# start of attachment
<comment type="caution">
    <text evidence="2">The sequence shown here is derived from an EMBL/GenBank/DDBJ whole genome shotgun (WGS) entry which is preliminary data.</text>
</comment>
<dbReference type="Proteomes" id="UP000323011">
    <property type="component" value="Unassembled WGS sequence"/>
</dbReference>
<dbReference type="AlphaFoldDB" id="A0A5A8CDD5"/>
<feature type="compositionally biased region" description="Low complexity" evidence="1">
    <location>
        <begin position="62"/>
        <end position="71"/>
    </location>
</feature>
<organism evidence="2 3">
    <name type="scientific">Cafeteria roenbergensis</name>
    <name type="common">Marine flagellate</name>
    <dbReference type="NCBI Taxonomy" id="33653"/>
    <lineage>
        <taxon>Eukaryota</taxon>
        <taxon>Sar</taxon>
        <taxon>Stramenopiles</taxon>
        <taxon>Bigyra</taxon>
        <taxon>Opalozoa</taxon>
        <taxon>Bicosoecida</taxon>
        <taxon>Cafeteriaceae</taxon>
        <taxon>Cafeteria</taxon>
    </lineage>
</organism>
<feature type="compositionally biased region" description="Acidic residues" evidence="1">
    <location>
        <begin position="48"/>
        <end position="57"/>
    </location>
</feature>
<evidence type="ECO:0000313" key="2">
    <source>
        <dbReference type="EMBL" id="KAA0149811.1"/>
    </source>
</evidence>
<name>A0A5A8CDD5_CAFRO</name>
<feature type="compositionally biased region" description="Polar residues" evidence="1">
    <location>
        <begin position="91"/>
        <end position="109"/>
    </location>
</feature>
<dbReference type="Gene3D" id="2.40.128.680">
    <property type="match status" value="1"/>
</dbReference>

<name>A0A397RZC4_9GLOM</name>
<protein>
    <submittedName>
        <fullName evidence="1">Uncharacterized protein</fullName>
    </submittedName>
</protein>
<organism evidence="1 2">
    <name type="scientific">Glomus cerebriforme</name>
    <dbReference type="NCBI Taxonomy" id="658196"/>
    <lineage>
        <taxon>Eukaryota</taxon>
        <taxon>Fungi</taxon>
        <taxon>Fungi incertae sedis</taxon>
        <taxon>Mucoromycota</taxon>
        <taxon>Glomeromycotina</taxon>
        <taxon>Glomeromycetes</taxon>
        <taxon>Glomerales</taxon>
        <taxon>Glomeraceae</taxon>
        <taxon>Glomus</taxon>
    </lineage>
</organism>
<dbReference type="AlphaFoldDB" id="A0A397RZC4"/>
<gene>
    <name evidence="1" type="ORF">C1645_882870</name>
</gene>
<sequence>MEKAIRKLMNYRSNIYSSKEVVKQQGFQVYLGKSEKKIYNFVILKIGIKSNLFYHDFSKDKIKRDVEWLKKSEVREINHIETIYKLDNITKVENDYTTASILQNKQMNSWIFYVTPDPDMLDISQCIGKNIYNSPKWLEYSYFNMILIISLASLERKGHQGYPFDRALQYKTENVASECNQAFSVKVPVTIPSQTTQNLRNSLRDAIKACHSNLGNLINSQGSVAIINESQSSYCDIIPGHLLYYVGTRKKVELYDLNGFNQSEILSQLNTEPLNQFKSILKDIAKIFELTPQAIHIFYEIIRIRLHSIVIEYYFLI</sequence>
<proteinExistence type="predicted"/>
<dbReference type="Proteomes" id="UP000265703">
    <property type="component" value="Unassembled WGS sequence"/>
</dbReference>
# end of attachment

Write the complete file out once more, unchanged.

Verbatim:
<comment type="caution">
    <text evidence="2">The sequence shown here is derived from an EMBL/GenBank/DDBJ whole genome shotgun (WGS) entry which is preliminary data.</text>
</comment>
<dbReference type="Proteomes" id="UP000323011">
    <property type="component" value="Unassembled WGS sequence"/>
</dbReference>
<dbReference type="AlphaFoldDB" id="A0A5A8CDD5"/>
<feature type="compositionally biased region" description="Low complexity" evidence="1">
    <location>
        <begin position="62"/>
        <end position="71"/>
    </location>
</feature>
<organism evidence="2 3">
    <name type="scientific">Cafeteria roenbergensis</name>
    <name type="common">Marine flagellate</name>
    <dbReference type="NCBI Taxonomy" id="33653"/>
    <lineage>
        <taxon>Eukaryota</taxon>
        <taxon>Sar</taxon>
        <taxon>Stramenopiles</taxon>
        <taxon>Bigyra</taxon>
        <taxon>Opalozoa</taxon>
        <taxon>Bicosoecida</taxon>
        <taxon>Cafeteriaceae</taxon>
        <taxon>Cafeteria</taxon>
    </lineage>
</organism>
<feature type="compositionally biased region" description="Acidic residues" evidence="1">
    <location>
        <begin position="48"/>
        <end position="57"/>
    </location>
</feature>
<evidence type="ECO:0000313" key="2">
    <source>
        <dbReference type="EMBL" id="KAA0149811.1"/>
    </source>
</evidence>
<name>A0A5A8CDD5_CAFRO</name>
<feature type="compositionally biased region" description="Polar residues" evidence="1">
    <location>
        <begin position="91"/>
        <end position="109"/>
    </location>
</feature>
<dbReference type="Gene3D" id="2.40.128.680">
    <property type="match status" value="1"/>
</dbReference>

<name>A0A397RZC4_9GLOM</name>
<protein>
    <submittedName>
        <fullName evidence="1">Uncharacterized protein</fullName>
    </submittedName>
</protein>
<organism evidence="1 2">
    <name type="scientific">Glomus cerebriforme</name>
    <dbReference type="NCBI Taxonomy" id="658196"/>
    <lineage>
        <taxon>Eukaryota</taxon>
        <taxon>Fungi</taxon>
        <taxon>Fungi incertae sedis</taxon>
        <taxon>Mucoromycota</taxon>
        <taxon>Glomeromycotina</taxon>
        <taxon>Glomeromycetes</taxon>
        <taxon>Glomerales</taxon>
        <taxon>Glomeraceae</taxon>
        <taxon>Glomus</taxon>
    </lineage>
</organism>
<dbReference type="AlphaFoldDB" id="A0A397RZC4"/>
<gene>
    <name evidence="1" type="ORF">C1645_882870</name>
</gene>
<sequence>MEKAIRKLMNYRSNIYSSKEVVKQQGFQVYLGKSEKKIYNFVILKIGIKSNLFYHDFSKDKIKRDVEWLKKSEVREINHIETIYKLDNITKVENDYTTASILQNKQMNSWIFYVTPDPDMLDISQCIGKNIYNSPKWLEYSYFNMILIISLASLERKGHQGYPFDRALQYKTENVASECNQAFSVKVPVTIPSQTTQNLRNSLRDAIKACHSNLGNLINSQGSVAIINESQSSYCDIIPGHLLYYVGTRKKVELYDLNGFNQSEILSQLNTEPLNQFKSILKDIAKIFELTPQAIHIFYEIIRIRLHSIVIEYYFLI</sequence>
<proteinExistence type="predicted"/>
<dbReference type="Proteomes" id="UP000265703">
    <property type="component" value="Unassembled WGS sequence"/>
</dbReference>